After getting out of the Army, Austin Community College gave me the tools necessary to succeed both academically and professionally. I spent two years at Austin Community College, and then went on to graduate with honors at the University of Texas at Austin, where I majored in both English and Government. Upon graduating, I was named a Dean's Distinguished Graduate in the College of Liberal Arts, and received the $20,000 Mitchell Award for my play, "American Volunteers." My play went on to become the first play ever to make the long list for the Dylan Thomas Prize, the largest literary prize in the world for young writers. Jane Thorne, a professor at ACC, provided particular encouragement throughout my development as a writer, even when I was no longer a student at Austin Community College. ACC's attention to detail and focus on personal development gave me the confidence that I could succeed in college, despite a poor record of achievement in high school. By giving me an opportunity to attend college, ACC allowed me to demonstrate that I could apply my new-found discipline to tasks outside of the military. My education at ACC focused on general courses, rather than on specific skills, which allowed me to think a little more in the abstract about life's trials. I use these skills on a day-to-day basis as both a playwright and as a graduate student in the Department of Government at the University of Texas. I owe a particular debt of gratitude to Spanish Professor Jeff Evatt for his constant encouragement and careful advice. At ACC, I made lifelong friends, and matured into the civilian world.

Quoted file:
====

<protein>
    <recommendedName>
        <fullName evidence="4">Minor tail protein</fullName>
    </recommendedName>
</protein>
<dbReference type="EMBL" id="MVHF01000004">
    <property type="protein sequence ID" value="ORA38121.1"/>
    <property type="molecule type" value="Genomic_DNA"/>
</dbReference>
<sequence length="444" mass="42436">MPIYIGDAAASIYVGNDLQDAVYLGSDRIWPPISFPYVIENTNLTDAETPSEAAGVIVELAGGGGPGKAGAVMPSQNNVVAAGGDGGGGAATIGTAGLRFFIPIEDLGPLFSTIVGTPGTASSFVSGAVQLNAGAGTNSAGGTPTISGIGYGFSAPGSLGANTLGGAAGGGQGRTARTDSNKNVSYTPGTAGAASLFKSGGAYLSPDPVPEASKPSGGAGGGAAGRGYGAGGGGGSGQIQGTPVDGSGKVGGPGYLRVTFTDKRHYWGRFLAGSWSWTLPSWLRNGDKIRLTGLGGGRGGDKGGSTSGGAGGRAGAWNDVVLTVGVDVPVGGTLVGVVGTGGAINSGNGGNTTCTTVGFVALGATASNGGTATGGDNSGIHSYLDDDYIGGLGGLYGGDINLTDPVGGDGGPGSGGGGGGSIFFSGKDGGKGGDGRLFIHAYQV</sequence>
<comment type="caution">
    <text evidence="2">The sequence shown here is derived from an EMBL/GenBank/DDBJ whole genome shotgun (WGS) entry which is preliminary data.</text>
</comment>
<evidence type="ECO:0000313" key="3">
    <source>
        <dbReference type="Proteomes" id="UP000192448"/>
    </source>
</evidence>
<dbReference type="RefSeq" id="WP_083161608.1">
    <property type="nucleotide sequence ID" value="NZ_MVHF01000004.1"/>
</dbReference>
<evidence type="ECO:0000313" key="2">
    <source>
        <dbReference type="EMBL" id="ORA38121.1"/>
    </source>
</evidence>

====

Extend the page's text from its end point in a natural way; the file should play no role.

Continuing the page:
Submitted at Are You ACC?